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2 Killed at Tense Soviet Border With Lithuania : Unrest: A Byelorussian officer and a border captain die. Republic fears Moscow reprisals.

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TIMES STAFF WRITER

A Byelorussian police officer and a Lithuanian soldier were shot to death over the weekend in the worst outbreak of violence between the independence-striving Lithuanians and the Soviet Union since Moscow troops in January killed 14 Lithuanian civilians, according to officials here.

The police officer, Capt. Alexander Bijan, was the first non-Lithuanian killed in the independence struggle. The Soviet government has so far not responded publicly to the killing, and many Lithuanians fear it could give Moscow an excuse to use troops here again in the name of restoring order.

Lithuanian President Vytautas Landsbergis, interviewed Sunday night as details came in of the death of Capt. Gintaras Zagunis of the Lithuanian border force, said that Moscow is provoking such incidents with a less dramatic aim: partition of Lithuania by creating a separate state of mainly Polish-speaking Lithuanians in the south that would be backed by the Red Army.

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“The probabilities are very high that this will be attempted next week,” he said, when 12 members of Parliament from the region meet to decide whether to seek a separate state or autonomy within Lithuania. “How successful they will be is unknown, of course,” he said.

Landsbergis, just back from a visit to the United States, also said he believes Soviet President Mikhail S. Gorbachev was “probably behind this new effort to intimidate us.” He likened it to ethnic conflicts in Moldova, Georgia and Armenia, which he claimed were spurred by Moscow in an effort to prevent those republics from pursuing demands for independence.

At least three Lithuanians have died in separate widespread incidents since January at the hands of Soviet forces, Landsbergis said, as Moscow seeks to pressure Lithuania to compromise its independence demands by promoting terror and instability.

He said that the campaign reached a new level this weekend with three incidents in as many days.

On Friday night, 30 men wearing Soviet paratroop uniforms and masks shot up and burned a Lithuanian customs post on the border with Byelorussia. It is one of dozens of such posts set up across border roads earlier this year by the Vilnius government to prevent cheaper Lithuanian goods from being shipped into neighboring Byelorussia and also as a tangible sign of Lithuania’s self-proclaimed sovereignty. Moscow strongly objects to the customs posts and, according to Lithuanian officials, encourages travelers to ignore them.

Then on Saturday, according to Landsbergis, a Byelorussian car tried to run through the customs post but was halted by a barrier. The driver leaped out with a pistol and after firing in the air told everyone to lie down. A Lithuanian soldier across the street fired a warning shot in the air, Landsbergis said, but when the Byelorussian turned the pistol toward the soldier, he shot the man dead. The victim turned out to be Bijan, a police captain in civilian clothes, authorities here said.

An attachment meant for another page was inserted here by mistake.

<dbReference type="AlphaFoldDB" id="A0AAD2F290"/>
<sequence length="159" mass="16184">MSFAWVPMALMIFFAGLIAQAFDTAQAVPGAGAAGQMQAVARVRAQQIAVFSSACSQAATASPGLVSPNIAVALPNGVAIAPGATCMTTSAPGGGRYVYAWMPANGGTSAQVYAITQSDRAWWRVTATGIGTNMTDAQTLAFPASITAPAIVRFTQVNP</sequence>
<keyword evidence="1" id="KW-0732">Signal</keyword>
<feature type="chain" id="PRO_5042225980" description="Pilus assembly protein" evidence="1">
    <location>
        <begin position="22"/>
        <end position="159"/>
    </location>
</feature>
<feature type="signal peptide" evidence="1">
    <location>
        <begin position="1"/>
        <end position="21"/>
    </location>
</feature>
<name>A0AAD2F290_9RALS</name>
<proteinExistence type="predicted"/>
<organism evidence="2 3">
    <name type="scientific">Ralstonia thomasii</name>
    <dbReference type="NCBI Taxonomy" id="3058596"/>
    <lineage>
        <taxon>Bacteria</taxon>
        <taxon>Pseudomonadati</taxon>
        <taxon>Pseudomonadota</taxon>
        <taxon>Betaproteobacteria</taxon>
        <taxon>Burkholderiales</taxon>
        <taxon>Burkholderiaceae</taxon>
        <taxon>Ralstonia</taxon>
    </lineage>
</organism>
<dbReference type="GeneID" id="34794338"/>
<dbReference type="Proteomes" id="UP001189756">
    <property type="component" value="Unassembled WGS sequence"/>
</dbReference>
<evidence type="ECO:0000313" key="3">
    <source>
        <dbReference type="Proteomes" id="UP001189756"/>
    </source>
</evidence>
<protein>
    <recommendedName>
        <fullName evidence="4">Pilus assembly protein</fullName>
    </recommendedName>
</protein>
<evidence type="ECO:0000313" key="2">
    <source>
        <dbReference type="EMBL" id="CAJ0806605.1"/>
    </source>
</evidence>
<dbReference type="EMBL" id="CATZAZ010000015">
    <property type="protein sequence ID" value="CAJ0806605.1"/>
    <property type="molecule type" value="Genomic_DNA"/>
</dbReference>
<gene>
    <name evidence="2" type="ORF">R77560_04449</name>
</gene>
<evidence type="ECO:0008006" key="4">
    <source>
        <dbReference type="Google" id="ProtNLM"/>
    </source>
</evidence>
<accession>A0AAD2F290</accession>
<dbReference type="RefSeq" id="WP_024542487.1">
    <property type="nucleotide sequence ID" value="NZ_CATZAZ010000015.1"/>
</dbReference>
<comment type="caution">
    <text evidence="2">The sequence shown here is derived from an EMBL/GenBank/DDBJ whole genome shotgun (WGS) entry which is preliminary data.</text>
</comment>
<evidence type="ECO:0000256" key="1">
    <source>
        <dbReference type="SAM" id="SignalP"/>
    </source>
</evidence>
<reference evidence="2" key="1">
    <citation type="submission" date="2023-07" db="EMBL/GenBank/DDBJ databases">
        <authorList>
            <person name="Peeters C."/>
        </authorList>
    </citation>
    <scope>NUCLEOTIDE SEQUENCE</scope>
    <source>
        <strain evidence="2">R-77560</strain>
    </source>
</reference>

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Lithuanian troops manning the customs posts are normally not armed, but after the January deaths, Lithuanian forces were issued weapons for use in self defense, officials here said.

On Sunday, Zagunis was shot from ambush at a nearby customs post, Lithuanian officials said, and yet another post was shot up and burned later Sunday night.

The Vilnius government on Saturday sent condolences to Bijan’s family and offered to set up a joint commission to investigate the incident. It has received no reply yet on offer. Relatives of the dead man have threatened revenge, officials said.

Whatever the motive for Zagunis’ death, Landsbergis and his government are convinced that Moscow’s larger goal is to intimidate Lithuania. World outcry against the January crackdown forced the Soviets to pull back from direct intervention, they said, but now Moscow is attempting indirect means to the same end.

The spate of violence occurred in southern Lithuania, where about half of the Poles living in this republic--about 300,000--are spread through rural areas. They are largely pro-Moscow in the independence conflict with Lithuania, in part because local Communist officials there remain loyal to the Soviet center, Landsbergis said.

Parliamentary deputies from that Polish region will meet Wednesday to consider declaring it an autonomous region or a separate state to be aligned with Moscow. The Vilnius government has offered to discuss autonomy, but it believes that Moscow’s primary goal is to fragment the historic land of Lithuania if it continues to pursue total independence from the Soviet Union, which annexed Lithuania and the Baltic republics of Estonia and Latvia as part of a secret pact with Nazi Germany in 1939.

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